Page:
What is humanity’s footprint?
Humanity is leaving a large imprint on the world we all live in. This is what we call our footprint on nature.
In the last decades we have been using more and more of the things we find naturally around us - land, water, wood, animals and other biodiversity. Humanity is ingenious, we’ve found all manner of new ways to make materials we use in our lives and for our homes. But this way of living is not sustainable. Humanity’s demand for natural resources is outpacing Earth’s supply.
If we continue to consume and produce in the same way, we will continue destroying the nature that supports our society and economy, further destabilizing our climate and undermining our health and food security.
Why is this footprint so important?
This August, WWF released a new report looking at the unsustainable footprint of production and consumption - all those things we are doing that harm our environment - and highlighting the opportunities that would come from changing this activity to nature-positive practices.
Deforestation, overfishing, unsustainable farming and diest, unsustainable resource use and pollution are what we call the main ‘drivers’ of biodiversity loss. These are the main causes of harm to nature.
But if we made the economic sectors behind those drivers sustainable, there would be many benefits, for people and the planet.
We are at the start of a crucial decade of action for nature, and decisions made this year and next year will impact future generations. That’s why we need to make sure these changes are included in important global agreements that will lay the foundations for an equitable, nature-positive future with net-zero emissions.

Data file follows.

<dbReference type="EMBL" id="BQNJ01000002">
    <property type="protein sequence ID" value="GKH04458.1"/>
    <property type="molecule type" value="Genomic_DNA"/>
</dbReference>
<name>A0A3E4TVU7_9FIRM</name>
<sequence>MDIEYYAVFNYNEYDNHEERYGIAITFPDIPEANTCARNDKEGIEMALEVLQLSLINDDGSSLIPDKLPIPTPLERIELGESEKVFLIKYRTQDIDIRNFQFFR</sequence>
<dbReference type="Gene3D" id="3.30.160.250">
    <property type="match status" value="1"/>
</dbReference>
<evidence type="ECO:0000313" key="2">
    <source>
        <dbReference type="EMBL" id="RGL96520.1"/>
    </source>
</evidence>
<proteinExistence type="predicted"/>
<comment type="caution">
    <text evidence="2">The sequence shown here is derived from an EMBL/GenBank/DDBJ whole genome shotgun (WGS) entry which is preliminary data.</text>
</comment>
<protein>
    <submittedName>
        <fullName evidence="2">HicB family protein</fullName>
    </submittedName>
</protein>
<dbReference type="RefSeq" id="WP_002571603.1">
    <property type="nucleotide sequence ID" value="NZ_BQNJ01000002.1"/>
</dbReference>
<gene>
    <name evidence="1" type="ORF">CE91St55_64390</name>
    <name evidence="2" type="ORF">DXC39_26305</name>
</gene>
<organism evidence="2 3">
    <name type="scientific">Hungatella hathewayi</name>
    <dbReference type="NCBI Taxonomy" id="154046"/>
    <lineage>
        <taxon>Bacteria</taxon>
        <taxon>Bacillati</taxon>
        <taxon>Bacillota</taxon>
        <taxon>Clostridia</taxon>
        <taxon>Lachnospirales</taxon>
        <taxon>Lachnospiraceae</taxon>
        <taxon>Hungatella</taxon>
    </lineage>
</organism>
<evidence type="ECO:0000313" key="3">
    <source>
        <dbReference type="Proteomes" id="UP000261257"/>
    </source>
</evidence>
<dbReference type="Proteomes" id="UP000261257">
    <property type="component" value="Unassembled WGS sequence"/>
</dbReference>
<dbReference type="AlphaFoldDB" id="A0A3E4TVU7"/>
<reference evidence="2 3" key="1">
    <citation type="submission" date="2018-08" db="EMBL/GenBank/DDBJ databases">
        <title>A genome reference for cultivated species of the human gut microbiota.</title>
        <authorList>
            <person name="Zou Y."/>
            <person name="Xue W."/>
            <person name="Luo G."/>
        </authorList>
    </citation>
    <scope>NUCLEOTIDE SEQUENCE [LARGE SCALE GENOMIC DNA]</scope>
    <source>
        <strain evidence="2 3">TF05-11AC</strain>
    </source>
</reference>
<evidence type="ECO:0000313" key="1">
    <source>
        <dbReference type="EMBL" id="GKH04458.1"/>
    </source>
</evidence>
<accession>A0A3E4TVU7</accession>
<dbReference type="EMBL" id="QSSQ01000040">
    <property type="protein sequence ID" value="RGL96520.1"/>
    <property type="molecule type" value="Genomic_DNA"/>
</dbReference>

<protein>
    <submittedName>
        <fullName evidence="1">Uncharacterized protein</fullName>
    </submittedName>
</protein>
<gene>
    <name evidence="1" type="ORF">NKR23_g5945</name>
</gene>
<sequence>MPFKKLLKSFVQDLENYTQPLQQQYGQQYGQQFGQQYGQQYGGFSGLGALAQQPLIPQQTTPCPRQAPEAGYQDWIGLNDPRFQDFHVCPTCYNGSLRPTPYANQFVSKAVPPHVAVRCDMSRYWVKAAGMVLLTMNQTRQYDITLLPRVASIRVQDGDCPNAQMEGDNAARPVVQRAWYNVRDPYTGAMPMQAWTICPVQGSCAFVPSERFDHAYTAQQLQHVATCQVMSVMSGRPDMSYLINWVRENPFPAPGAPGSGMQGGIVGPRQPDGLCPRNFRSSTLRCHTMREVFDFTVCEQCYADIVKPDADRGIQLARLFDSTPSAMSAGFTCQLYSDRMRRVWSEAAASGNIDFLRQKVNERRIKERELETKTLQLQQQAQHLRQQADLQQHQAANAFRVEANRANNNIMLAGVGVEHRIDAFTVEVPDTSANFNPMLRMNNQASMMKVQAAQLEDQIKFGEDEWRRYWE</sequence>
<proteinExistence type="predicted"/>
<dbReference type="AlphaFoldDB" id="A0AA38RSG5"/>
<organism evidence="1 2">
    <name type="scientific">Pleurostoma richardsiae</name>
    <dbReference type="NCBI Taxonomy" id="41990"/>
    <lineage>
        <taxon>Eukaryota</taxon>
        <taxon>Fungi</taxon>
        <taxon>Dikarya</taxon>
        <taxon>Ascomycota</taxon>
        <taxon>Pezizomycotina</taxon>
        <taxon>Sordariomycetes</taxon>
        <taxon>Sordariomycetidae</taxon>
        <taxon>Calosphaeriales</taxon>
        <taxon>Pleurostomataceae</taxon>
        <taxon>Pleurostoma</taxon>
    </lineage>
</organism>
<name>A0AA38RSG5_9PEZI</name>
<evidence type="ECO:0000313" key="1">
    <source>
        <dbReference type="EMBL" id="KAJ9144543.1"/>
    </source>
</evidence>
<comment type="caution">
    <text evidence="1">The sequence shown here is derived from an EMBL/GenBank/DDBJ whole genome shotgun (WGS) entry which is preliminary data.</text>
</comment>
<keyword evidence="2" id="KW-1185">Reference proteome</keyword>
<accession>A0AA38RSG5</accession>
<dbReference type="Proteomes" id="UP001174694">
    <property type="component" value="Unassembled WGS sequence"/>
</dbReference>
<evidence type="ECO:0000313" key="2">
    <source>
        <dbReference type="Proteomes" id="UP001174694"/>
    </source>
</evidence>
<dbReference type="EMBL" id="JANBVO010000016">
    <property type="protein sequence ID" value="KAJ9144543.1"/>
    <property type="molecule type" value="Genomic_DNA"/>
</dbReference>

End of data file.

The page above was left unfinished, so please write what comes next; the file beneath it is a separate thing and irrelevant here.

WWF’s five priorities in the next global plan for biodiversity
The next stage in global discussions about the plan for nature take place this August. The next Global Biodiversity Framework will be agreed in the coming year, and these negotiations must ensure it includes the essentials to set us on a path to a nature-positive future.
But there is some way to go.
The Global Biodiversity Framework must first include this mission: Reversing biodiversity loss to be nature positive by 2030.
And we cannot realize a nature-positive world without addressing the causes of biodiversity loss, so that’s looking at our footprint on the world, most notably our unsustainable food systems.
WWF is calling for changes in five areas. To find out more about the plan and the negotiations read this blog.
What can I do?
Over the next year world leaders and countries will be negotiating a new plan for nature. You can show them you back a nature-positive world by sharing the reasons you support a #NaturePositive world or retweeting one of WWF’s tweets!
The Leaders’ Pledge for Nature, endorsed by 88 countries plus the EU, shows many do care, but now is the time for action. We must hold our leaders to account because they hold our future in their hands.